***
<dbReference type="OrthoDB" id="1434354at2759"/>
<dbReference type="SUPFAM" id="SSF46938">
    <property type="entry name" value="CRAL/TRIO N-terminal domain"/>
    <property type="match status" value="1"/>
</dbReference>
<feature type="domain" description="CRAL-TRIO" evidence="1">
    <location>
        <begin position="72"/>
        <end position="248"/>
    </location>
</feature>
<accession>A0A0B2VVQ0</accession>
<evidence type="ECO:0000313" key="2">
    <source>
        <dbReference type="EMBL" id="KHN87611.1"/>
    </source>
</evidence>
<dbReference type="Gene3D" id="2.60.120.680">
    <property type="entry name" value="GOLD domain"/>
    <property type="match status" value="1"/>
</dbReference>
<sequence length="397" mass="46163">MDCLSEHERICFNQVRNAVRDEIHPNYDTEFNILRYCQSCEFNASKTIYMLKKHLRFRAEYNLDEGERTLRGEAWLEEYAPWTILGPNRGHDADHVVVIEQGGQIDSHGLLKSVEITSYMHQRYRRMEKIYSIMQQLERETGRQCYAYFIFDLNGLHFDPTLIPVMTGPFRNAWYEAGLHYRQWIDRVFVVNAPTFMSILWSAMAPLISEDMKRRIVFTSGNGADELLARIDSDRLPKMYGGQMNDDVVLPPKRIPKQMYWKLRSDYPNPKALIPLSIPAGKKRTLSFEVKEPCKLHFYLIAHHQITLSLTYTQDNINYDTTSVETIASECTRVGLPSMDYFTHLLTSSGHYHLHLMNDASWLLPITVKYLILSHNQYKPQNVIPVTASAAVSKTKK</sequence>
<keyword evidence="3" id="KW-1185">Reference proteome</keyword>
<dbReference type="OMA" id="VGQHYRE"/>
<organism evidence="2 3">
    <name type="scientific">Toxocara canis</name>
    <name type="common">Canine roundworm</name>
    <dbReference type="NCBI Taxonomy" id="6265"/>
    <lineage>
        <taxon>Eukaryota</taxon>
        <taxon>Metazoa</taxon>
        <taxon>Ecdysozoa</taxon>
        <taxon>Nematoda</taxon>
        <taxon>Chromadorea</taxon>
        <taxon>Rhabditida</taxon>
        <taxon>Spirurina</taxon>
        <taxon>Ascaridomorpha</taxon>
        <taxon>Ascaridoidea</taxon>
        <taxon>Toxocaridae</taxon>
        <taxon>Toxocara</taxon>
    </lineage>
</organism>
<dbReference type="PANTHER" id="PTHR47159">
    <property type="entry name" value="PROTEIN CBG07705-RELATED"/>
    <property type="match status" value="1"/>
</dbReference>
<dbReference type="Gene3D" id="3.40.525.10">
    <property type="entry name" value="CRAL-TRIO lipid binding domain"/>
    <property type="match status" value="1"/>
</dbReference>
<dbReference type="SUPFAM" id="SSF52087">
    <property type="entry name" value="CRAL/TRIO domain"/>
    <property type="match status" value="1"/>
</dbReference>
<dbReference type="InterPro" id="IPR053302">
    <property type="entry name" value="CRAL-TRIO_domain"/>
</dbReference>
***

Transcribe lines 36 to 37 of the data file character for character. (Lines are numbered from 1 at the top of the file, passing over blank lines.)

        <taxon>Spirurina</taxon>
        <taxon>Ascaridomorpha</taxon>